Media queries are surprisingly easy to use – all you need to do is to enclose CSS styles in a block guarded by a @media rule. Each @media block is activated when one or more conditions are met. As an example, try resizing this page. I have also included it in the editor below; try removing the the @media block to see what happens.

(Play with our code editor on Tutorialzine.com)

The media query can contain checks for the device resolution and orientation, color depth, pixel density and more. Read an in-depth article here, and see the compatibility table.

10. Multiple Backgrounds

With multiple backgrounds, designers can achieve very interesting effects. They can stack different images as backgrounds of the same element. Each image (or layer) can be moved and animated independently, like you can see in the demo below (try hovering over the image with your mouse). All background-releated CSS rules can now take a comma-delimited list of properties, each for the specific background image:

(Play with our code editor on Tutorialzine.com)

For more information on multiple backgrounds, see here. Browser support is very good – all recent versions support the rule (see the table).

11. CSS Columns

Column-based layouts were notoriously difficult to pull off in CSS. It usually involved using JavaScript or server-side processing that splits the content into different elements. This is unnecessarily complicated and takes precious development time away from what really matters. Fortunately, now there is a way around this by using the CSS columns rule:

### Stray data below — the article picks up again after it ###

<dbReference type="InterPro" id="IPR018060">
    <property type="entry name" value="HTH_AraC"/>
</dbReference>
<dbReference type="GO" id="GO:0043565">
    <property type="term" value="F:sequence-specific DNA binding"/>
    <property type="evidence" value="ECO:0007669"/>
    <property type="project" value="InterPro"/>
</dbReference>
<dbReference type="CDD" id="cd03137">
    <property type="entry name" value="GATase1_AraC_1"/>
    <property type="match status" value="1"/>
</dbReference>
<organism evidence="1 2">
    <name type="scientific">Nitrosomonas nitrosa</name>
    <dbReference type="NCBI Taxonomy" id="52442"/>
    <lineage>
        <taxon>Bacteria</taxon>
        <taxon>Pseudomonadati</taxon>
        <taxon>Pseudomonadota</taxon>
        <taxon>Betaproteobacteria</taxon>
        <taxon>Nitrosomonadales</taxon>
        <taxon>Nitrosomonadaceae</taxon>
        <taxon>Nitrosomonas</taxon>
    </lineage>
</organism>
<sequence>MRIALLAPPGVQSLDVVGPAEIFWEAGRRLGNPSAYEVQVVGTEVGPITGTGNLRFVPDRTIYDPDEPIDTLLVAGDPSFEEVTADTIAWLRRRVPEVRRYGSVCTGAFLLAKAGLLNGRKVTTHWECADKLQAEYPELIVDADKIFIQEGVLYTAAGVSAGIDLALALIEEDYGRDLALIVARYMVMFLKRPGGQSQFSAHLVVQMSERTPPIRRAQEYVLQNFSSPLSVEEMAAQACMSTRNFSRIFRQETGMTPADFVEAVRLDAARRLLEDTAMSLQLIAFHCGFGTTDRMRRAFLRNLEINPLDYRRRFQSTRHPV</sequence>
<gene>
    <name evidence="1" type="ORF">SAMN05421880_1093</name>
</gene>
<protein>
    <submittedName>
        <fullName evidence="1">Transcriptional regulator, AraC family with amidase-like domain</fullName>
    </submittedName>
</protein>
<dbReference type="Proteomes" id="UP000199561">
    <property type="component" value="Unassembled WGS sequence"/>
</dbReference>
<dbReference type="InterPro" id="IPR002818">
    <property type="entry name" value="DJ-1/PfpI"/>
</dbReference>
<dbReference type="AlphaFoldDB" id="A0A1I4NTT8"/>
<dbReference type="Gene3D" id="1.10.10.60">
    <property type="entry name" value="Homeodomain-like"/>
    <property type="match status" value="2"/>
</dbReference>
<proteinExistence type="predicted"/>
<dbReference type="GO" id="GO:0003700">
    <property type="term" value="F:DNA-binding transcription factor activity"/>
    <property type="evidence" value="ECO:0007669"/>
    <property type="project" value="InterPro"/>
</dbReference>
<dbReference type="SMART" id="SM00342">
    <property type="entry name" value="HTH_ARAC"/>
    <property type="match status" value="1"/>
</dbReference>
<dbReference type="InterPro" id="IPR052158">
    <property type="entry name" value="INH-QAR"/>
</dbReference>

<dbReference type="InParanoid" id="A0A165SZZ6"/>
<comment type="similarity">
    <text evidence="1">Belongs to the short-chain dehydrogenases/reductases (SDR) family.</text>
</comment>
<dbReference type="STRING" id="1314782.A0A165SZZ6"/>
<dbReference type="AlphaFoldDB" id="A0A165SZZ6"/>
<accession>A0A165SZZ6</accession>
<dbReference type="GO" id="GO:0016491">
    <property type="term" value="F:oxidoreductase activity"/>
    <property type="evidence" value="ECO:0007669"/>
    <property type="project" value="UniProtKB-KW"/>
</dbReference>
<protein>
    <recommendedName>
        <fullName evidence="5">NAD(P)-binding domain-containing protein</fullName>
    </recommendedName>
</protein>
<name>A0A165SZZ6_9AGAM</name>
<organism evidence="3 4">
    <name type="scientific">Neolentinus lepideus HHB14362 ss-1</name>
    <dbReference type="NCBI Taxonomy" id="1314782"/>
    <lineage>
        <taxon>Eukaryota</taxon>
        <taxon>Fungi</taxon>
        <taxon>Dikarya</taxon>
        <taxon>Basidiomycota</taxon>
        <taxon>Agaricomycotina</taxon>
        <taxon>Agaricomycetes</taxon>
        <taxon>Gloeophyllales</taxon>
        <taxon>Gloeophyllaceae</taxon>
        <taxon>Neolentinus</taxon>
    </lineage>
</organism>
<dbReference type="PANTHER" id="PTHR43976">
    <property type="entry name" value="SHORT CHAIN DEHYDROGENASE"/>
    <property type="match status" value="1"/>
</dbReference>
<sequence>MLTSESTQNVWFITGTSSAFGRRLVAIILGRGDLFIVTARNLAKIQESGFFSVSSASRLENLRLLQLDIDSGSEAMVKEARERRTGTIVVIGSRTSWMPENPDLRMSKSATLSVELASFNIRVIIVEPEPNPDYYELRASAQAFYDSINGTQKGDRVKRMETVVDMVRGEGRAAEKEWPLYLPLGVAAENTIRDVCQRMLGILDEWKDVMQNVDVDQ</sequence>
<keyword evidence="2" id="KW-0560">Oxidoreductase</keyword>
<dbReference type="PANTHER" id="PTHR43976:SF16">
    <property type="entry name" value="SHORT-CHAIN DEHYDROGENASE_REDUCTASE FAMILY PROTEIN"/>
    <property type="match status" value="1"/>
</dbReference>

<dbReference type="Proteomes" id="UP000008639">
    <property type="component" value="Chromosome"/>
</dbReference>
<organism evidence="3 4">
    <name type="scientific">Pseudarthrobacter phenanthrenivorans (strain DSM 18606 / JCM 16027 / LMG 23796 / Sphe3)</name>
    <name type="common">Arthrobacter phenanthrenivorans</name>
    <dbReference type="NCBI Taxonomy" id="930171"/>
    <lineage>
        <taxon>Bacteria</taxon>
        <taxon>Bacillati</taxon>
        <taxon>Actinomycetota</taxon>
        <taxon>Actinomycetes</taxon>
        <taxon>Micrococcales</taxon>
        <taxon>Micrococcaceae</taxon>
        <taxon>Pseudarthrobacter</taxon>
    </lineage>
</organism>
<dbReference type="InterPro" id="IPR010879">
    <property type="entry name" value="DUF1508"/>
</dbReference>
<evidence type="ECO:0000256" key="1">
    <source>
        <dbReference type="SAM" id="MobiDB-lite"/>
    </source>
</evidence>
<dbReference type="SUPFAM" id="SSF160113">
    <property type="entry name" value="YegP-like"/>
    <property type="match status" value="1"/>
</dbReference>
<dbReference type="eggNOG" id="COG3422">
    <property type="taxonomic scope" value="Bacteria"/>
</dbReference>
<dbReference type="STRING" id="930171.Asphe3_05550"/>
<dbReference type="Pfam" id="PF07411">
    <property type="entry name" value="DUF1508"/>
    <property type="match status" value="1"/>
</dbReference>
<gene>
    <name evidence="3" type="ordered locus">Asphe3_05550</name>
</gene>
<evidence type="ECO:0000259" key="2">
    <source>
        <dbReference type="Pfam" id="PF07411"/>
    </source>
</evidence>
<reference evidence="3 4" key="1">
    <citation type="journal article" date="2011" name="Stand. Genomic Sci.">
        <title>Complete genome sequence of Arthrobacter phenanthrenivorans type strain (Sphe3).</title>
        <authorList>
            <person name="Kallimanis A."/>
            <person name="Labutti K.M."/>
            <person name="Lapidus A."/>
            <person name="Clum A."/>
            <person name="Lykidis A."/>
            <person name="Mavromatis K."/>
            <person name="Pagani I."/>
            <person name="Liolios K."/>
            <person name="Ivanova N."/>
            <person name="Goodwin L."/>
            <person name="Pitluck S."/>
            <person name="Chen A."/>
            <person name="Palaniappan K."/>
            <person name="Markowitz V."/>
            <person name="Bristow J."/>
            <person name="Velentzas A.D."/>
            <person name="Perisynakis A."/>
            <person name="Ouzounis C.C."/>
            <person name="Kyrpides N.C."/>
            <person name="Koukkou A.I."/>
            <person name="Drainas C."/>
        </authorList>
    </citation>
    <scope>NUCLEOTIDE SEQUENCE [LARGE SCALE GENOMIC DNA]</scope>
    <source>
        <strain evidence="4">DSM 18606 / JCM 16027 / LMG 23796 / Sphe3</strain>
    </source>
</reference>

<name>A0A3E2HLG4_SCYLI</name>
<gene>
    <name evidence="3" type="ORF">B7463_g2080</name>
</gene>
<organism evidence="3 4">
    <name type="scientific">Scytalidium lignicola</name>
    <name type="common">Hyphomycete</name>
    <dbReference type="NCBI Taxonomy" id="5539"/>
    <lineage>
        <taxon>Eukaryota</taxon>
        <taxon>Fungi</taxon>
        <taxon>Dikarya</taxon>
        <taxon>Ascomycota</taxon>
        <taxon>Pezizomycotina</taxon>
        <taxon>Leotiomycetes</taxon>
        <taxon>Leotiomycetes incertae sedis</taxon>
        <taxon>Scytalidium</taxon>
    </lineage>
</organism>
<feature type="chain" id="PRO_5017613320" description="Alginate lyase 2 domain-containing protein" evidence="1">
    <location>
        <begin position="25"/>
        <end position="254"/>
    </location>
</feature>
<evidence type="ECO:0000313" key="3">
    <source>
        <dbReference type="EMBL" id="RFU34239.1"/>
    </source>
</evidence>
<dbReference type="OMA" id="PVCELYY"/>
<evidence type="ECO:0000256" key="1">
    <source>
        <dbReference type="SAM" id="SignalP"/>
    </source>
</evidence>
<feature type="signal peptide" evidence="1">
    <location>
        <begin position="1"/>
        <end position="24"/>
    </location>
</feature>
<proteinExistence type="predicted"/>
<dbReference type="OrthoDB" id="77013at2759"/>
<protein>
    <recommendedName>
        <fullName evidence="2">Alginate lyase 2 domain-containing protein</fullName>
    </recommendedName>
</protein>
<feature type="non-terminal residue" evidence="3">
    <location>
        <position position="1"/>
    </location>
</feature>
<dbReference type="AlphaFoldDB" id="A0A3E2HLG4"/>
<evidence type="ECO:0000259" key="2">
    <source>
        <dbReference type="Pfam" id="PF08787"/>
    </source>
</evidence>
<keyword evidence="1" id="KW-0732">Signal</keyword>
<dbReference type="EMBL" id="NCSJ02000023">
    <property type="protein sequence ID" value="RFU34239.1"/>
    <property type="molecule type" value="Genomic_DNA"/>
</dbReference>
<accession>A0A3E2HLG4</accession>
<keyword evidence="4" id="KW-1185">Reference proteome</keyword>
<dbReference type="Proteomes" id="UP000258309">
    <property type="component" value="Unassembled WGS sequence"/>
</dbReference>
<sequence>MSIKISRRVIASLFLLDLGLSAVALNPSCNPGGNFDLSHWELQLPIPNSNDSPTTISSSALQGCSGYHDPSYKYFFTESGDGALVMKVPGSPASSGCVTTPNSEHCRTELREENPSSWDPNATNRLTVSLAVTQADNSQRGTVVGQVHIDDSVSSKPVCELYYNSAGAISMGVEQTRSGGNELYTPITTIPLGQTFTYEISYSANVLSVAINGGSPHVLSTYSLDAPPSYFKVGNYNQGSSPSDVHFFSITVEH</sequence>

(Play with our code editor on Tutorialzine.com)

There is good support for this rule, although it still requires prefixes. Where things break down is with the support of some of the other column-related rules and differences between browsers in handling corner cases.

12. CSS 3D Transforms

There is nothing more flashy and full with eye-candy than an impressive 3D CSS demo. Although its utility outside of demos or portfolio sites is questionable, 3D CSS offers some powerful features to designers and developers that can win the hearts of users if done with good measure.

Browse through the source code of the following example by hitting the Edit button, to see how it was made.

(Play with our code editor on Tutorialzine.com)

This code was modeled after our Apple-like Login Form tutorial, which I advise you to read. If you want to learn more about 3D CSS, take a look at this detailed introduction. If you don’t need to target old IE, browser support is also very good.

Other Worthy Mentions